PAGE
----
It is a Tuesday, so I blog #IBOT – or NOT.
If I didn’t blog on Tuesday (or any other day) I would still exist in the real world (stressing as I will be throughout my work day, trying to stay sane on the home front). The earth would still spin, if I didn’t blog, if I didn’t exist at all in the real (or online) world. Of course.
This is sounding very existential, but bear with me.
Philosophers from Plato to Aristotle to Descartes, he of the famous and fundamental Western Philosophical proposition – ‘I think, therefore I am’ (Cogito ergo sum), to more recent existentialists have sought to explain how we confirm our own existence through the meaning we give to the world. Comprende?
This is too much for a Tuesday – such philosophical questions too large for my brain to ponder most days. Hey, I’m a Cancer, I feel therefore I am, and that’s about as much thought as I can put into it.
Cutting to the chase, I’ve been thinking (he, he) about how much as a blogger I give meaning to my world through what I express online – all of us do in how we choose to interact on social media – and yet how much more I am in real life.
Specifically I’ve been contemplating the editing process I apply to my online life – and how the bits I leave out may be ‘more real’ than the bits I choose to leave in.
Sometimes I edit for privacy, sometimes out of vanity (I photo-shopped myself right out of a photo with Debra Lee-Furness, because I looked that bad), sometimes I edit out of fear. That’s particularly scary.
A while ago I wrote a post about how we are all so much more than our identities (online and in real life) – that we can’t be defined (and limited) by the labels we give ourselves, or society applies to us.
While this is true, we also do our own PR job every time we present ourselves to the world – in what we choose to wear, what we choose to say – we put our best selves forward (or try to most of the time) – the sage advice ‘just be yourself’ is code for ‘be your best self’. (Or sometimes, who am I kidding MOST times, I could care less when we do the school drop-off in a tracksuit, slippers and with unwashed hair and not a speck of make-up).
While it might be OK to have a shiny persona, we need to be honest about who we really are beyond our FB identities, our blog brands, our egos. And we shouldn’t be afraid to reveal THAT.
I’ve read a number of articles (for example here and here) lately bemoaning social media for sanitising our existences – we all know we post recipe success stories, more commonly at least than our epic fails.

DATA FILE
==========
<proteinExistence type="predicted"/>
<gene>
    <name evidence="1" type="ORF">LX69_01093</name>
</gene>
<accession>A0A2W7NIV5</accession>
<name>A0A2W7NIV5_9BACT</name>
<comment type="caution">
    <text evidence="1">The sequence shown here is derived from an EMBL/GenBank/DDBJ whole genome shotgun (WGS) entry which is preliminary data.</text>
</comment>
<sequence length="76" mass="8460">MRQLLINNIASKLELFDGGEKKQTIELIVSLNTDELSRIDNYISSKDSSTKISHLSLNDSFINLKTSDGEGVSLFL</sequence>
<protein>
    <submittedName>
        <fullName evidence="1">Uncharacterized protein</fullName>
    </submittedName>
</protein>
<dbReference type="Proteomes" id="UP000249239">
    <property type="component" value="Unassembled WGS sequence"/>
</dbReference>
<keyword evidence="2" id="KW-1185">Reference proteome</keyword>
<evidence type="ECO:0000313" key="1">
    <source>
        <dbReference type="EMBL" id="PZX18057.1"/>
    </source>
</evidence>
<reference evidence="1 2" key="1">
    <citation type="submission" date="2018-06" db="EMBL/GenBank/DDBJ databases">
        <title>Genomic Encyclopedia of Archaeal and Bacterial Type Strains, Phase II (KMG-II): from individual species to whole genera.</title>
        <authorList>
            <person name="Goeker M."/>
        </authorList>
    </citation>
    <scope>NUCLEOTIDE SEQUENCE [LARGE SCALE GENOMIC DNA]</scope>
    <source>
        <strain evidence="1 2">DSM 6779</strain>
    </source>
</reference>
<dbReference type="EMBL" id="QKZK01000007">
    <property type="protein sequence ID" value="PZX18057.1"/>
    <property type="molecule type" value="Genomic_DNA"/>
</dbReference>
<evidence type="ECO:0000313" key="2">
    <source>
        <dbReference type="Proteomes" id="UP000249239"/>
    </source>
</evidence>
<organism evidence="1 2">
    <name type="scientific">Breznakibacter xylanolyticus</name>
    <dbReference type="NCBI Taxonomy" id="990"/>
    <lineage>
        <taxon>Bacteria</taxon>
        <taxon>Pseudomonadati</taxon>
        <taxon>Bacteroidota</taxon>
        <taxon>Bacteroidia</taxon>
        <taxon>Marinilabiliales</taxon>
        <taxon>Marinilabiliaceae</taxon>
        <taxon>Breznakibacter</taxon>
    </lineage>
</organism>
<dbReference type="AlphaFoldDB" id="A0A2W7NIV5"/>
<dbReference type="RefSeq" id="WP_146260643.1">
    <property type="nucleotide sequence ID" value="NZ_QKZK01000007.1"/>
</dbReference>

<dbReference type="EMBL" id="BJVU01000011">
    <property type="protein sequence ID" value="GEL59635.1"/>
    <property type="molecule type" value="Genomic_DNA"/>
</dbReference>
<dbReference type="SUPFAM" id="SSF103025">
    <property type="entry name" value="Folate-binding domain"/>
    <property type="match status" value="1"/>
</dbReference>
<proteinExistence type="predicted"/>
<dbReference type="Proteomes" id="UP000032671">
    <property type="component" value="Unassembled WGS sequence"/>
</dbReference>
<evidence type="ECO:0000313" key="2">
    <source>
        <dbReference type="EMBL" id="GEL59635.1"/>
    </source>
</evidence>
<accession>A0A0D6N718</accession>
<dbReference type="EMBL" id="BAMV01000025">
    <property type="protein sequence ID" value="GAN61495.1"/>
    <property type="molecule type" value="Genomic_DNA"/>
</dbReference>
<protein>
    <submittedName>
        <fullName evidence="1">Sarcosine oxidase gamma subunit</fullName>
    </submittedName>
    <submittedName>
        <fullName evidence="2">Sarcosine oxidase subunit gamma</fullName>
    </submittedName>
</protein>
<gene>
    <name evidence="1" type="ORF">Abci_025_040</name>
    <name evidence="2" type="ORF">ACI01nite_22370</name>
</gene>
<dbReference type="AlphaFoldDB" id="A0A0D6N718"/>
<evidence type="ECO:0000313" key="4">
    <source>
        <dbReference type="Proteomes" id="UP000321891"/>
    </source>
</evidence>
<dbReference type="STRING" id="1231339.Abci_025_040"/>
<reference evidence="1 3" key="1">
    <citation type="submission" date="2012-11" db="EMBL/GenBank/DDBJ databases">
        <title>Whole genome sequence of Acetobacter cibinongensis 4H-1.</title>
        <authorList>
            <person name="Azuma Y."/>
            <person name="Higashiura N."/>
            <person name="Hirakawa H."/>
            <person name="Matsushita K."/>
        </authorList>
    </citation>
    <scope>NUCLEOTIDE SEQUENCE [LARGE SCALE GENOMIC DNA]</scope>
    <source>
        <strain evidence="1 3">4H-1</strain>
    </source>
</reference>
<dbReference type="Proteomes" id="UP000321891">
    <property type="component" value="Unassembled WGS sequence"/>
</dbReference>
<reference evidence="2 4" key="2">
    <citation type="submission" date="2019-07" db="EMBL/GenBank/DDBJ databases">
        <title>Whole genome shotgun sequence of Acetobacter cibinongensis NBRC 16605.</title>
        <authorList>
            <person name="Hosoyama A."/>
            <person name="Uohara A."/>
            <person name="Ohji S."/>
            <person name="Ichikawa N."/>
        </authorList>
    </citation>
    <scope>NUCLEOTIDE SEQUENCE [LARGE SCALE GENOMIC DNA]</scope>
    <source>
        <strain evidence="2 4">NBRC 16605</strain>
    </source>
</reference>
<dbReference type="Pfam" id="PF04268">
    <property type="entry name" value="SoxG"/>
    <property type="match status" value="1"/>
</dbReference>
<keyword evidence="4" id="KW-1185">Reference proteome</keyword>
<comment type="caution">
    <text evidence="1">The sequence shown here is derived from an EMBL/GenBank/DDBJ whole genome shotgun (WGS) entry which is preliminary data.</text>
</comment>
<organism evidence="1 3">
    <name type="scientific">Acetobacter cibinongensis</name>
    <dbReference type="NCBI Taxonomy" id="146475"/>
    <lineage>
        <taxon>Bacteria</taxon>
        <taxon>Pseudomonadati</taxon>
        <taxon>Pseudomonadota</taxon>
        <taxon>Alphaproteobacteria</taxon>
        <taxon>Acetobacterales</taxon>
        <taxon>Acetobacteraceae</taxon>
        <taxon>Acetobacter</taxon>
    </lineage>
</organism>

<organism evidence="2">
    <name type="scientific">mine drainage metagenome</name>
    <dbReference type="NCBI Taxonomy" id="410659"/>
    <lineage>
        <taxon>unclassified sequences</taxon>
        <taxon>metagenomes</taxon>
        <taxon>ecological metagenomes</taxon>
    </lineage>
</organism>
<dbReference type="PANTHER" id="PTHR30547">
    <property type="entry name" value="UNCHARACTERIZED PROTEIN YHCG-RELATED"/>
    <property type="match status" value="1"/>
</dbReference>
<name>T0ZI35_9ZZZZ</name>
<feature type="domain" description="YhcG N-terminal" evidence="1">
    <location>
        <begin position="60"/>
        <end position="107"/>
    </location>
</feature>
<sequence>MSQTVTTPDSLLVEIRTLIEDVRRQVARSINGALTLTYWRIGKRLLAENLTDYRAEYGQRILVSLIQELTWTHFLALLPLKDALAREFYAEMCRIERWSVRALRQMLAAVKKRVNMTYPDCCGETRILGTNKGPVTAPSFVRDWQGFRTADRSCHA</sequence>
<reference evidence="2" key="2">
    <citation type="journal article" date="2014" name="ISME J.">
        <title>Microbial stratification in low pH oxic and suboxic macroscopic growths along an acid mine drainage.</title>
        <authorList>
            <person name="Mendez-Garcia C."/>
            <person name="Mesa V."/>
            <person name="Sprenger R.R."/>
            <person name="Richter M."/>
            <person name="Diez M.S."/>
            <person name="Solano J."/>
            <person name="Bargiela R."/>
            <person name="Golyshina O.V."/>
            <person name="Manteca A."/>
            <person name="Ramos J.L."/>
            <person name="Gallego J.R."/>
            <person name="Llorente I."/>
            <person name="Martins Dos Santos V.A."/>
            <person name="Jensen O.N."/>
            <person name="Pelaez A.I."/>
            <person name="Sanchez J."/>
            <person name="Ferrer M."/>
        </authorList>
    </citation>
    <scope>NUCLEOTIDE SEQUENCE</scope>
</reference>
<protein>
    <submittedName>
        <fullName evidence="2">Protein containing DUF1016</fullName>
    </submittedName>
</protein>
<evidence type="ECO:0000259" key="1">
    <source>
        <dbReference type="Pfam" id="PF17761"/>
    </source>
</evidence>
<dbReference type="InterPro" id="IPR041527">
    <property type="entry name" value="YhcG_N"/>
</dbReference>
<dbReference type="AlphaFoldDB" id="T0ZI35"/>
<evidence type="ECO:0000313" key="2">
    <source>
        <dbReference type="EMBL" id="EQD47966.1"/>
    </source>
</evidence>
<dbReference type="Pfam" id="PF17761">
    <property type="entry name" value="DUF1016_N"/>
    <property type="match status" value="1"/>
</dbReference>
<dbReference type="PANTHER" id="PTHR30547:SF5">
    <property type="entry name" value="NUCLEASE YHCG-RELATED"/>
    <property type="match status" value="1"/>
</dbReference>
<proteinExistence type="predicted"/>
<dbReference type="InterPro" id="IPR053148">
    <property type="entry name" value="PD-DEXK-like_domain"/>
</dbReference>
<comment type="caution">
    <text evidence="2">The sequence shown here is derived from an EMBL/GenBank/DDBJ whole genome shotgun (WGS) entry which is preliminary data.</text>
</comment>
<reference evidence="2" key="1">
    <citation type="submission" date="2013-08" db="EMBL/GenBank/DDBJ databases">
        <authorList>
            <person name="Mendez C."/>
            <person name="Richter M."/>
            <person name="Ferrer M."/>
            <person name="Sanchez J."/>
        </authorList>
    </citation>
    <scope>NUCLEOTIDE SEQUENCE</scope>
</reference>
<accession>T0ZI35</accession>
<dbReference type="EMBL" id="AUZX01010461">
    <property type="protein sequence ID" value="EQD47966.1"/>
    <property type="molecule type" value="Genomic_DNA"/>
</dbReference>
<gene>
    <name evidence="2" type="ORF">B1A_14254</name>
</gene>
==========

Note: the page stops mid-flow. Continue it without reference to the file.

Most of us seek validation online and admit to social media envy. Not only does mainstream media bombard us with fear-based marketing to make us feel bad because we don’t drive an Audi (insert alternative luxury item), but our so-called social media friends do a great job of making us feel how ordinary our lives REALLY are (unintentionally for the most part, hey we do it to them too).
So are we really connecting or just comparing bright, shiny versions of ourselves?
And as this thought-provoking video doing the rounds demonstrates (quoting the words of Sherri Turkle from her TED talk), are we making ourselves lonely through not REALLY connecting online?
I must say that for the most part I feel the love, and the sense of connection and that is enough for me. I don’t over-think it – I love, therefore I am.
Not all my real-life connections are deep and meaningful, but for the most part my on-line connections have been enriching (and even nicer when they’ve spilled over into real life. I receive lovely comments about being inspiring (REALLY!) and I welcome the fact that comments keep coming (PS -this blog is sitting on 980 comments and I’d love it to reach 1000)!
I can honestly say I try to be authentic online and it’s in my real human nature to be so in life, but I can spin a story too.
I can over-share with the best bloggers, but in the interests of being more real here are a few things I’m admitting right here and now – that I yell far too much (I’ve owned up to this before, but really it should be stressed again), I drink too much (ditto, but I need to be serious about ‘self-medicating’ away the stress and anxiety), I have seriously lost my sex drive (related to he above) and I have little idea about how to really contribute in the world, the meaning of my life, let alone existence and so I feel trapped in an ordinary, real life.
I’m yinyangmother AND I’m Kathy Kruger, the good and bad of it. I’m both what I look like in my favourite photos and in my worst ones, my wrinkles and my smiles. And that goes for life on-line and off.
Are you more or less real online than off?